My experience of senior leadership development in education leaves me confused. As a leadership coach working with headteachers and senior management teams, with quality improvement and education officers, and with directors of education, my perception is that leadership development is inconsistent.
At best, it epitomises those who seek challenge, learning and have a sustained thirst for improvement. At worst, it is non-existent. And in the middle, where many of my clients have sat, there is a lot of concentration on management activities and some occasional leadership training - but little of it is done in a driven, integrated and long-term strategic manner.
Yet the heads I work with bring seven consistent themes of challenge to the table:
- how to get more time to think;
- how to sustain the momentum of change across the school;
- how to increase accountability in school;
- how to bring up the leadership capacity, particularly of the senior management team;
- how to manage themselves and their work hours to ensure high performance;
- how to extend their leadership style to be more flexible;
- how to enable the school to embrace the challenge of ambiguity embedded in Curriculum for Excellence.
Working on these same themes - when understood and acted on - makes a huge impact on the school's ability to deliver. One might infer that a consistent approach to leadership development on these topics would be a good thing. So why doesn't it happen? It boils down to two things: demand is not there from heads, and heads are suffering from "initiative fatigue" and question the value of leadership development.
The issue of demand is intriguing. In the private sector, hundreds of organisations offer leadership development courses; supply is high because demand is high. There are 82 business schools in the UK. In my school, 21 courses are available.
In England, the demand from school heads is evident - the NCLS (National College for Leadership of Schools and Children's Services) exists as a recognised hub, providing coherent leadership development. In Scotland, the supply is less coherent and the demand seems variable.
A consistent approach to leadership development - needs analysis, structured pathway, common understanding of excellence, case study work, individual support and expectation of engagement - would be invaluable. It would provide consistency of thought processes and challenge, and enable heads to focus on how to make a local impact.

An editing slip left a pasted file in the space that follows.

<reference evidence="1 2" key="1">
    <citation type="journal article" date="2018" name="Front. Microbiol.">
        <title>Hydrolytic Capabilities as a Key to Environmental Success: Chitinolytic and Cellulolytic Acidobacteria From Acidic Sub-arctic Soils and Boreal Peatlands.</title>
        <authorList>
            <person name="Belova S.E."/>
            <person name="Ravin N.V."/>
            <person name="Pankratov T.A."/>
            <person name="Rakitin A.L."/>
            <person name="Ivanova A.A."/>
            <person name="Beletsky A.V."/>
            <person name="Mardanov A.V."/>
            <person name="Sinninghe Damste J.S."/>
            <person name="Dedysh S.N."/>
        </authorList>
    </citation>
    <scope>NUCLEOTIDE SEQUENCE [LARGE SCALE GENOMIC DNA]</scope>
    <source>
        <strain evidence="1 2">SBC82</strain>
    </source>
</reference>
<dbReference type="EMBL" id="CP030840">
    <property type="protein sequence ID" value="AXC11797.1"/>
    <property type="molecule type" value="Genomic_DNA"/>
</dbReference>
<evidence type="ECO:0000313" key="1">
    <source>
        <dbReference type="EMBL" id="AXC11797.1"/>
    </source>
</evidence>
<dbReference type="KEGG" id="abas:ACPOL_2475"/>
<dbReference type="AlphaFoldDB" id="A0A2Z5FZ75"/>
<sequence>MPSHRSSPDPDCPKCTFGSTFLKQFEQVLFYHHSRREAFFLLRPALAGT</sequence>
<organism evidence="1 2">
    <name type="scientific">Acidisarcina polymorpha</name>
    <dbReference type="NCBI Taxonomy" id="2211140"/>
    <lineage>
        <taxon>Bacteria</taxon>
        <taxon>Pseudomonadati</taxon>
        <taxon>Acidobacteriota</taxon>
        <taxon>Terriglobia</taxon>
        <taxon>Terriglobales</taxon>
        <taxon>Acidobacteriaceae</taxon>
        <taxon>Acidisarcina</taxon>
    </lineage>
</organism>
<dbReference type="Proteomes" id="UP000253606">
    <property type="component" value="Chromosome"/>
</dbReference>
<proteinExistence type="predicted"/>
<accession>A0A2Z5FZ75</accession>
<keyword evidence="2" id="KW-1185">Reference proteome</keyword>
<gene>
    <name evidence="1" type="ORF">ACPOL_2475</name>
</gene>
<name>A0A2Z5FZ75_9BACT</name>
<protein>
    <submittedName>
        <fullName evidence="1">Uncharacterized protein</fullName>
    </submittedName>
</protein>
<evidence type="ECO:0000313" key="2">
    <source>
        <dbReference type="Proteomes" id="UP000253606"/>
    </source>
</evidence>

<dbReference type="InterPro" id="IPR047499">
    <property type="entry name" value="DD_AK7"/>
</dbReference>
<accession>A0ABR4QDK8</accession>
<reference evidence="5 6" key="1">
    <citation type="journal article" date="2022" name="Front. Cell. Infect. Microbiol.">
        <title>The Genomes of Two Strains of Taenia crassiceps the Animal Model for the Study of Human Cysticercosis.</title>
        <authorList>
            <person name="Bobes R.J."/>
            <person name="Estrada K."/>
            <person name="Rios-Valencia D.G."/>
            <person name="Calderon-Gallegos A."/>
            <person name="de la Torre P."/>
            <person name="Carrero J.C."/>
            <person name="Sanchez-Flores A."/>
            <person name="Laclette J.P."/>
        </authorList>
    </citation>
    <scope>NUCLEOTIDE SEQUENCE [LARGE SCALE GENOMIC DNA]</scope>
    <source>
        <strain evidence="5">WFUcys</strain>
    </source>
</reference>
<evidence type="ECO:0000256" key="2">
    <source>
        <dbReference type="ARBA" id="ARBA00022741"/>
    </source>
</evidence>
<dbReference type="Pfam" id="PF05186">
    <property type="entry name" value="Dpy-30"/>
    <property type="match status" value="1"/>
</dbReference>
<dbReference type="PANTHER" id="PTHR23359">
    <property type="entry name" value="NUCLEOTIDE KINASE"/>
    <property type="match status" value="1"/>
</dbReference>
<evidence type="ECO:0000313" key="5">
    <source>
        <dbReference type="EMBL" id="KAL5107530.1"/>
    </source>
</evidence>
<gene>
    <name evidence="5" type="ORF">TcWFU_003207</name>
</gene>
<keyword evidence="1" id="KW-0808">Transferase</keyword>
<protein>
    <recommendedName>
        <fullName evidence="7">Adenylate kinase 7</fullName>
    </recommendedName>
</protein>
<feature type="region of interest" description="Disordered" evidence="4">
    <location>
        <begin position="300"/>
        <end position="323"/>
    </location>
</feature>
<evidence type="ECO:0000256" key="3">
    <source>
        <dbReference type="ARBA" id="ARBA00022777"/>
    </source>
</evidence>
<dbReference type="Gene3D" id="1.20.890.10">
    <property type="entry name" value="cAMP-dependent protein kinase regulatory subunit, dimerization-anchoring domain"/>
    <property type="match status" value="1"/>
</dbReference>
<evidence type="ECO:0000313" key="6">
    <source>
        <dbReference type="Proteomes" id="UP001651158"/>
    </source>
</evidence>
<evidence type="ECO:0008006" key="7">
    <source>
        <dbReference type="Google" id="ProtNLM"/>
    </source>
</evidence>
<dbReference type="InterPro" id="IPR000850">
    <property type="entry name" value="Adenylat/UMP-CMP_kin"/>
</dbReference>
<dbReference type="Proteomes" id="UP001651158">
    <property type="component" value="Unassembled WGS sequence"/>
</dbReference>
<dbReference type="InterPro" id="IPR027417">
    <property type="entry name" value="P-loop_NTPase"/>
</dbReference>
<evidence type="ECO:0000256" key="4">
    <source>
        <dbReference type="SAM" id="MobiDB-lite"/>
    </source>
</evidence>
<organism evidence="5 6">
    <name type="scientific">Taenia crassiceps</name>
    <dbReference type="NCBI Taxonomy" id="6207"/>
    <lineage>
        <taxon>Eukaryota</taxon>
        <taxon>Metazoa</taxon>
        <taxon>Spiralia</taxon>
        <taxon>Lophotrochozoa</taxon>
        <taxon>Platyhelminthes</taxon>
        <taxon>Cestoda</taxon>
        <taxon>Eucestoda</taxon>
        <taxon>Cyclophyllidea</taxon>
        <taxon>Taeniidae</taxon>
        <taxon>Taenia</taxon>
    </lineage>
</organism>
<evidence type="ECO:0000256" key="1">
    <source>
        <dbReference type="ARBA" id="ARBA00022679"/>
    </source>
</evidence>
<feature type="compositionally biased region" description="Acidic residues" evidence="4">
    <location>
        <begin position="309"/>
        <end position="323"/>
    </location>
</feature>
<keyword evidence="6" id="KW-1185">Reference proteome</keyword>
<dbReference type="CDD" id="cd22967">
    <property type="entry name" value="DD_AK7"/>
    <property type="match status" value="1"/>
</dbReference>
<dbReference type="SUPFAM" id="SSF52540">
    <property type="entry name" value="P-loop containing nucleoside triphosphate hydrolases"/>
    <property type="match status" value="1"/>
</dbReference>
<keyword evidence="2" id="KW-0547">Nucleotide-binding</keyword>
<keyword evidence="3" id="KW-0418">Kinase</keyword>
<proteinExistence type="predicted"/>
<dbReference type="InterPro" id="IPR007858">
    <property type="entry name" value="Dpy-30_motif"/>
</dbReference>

An example comes up often in my coaching when discussing change. A standard question is how to pace the change, so it is fast enough but will embrace the whole school. The answer lies in understanding which staff members are the "barometers" for setting pace. In a particular secondary school, pace had been set against the middle group of staff, where requirement is for safety, low risk, and feeling comfortable. But the head felt there was slack in the system.
The output of the coaching was to switch the "barometer" to a more confident set of staff who could embrace change quickly, then manage the needs of other slower groups to enable catch-up. Pace accelerated overall.
On the other hand, in one primary, the answer lay absolutely in the middle of the staff - because of the school's history, the staff acted as one body and was inert. The solution was to steadily increase pace to build whole-school confidence, with the possibility of accelerating different groups in the future.
The other question that needs to be better understood is the value of leadership development. Consider the example from my coaching practice of a head and senior team in a rural secondary. The head is experienced and has a good performance. The context of the school is demanding, with demographics and community culture pulling down attainment. The director of education is tough and the relationship could be described as tense.
The results: a 60-70 hour week for the head in a sometimes lonely job; an authority with a downbeat view of the school and its leadership team; an SMT which is struggling to perform well and a few individuals acting individualistically because of pressure.
Our coaching discussions have crossed two school years and involved the whole SMT. The bottom line impact - a significant shift in the head's self-confidence and a pro-active drive to unleash the school's ability to deliver an excellent job much more rigorously. This has meant many changes, including:
- an increase in holding others to account - everyone from classroom teacher through to each SMT member being individually asked for their own conditions for success;
- an increase in confidence of SMT members who act both more authoritatively and consistently;
- a more assertive head when faced with authority challenge, including pushing back;
- a specific understanding of the drivers of workload, and a gradual simplication and shifting in order to decrease hours.
The impact is wide-ranging, going from personal through to strategic changes. This head and team, who previously did not know or understand how to develop such excellent and consistent performance, have entirely embraced the spectrum of the seven common topics above. Who would not want to bring about the same changes?
My sense of the results of variable demand and an inconsistent approach to senior leadership development in schools means that heads and SMTs are more fatigued than they need to be, and less able to deliver on the challenges ahead. Why would heads not want the kind of positive results available through a consistent approach to leadership development? They should stick up their hands and start asking for it.
Jenny Campbell is director of lifetimeswork.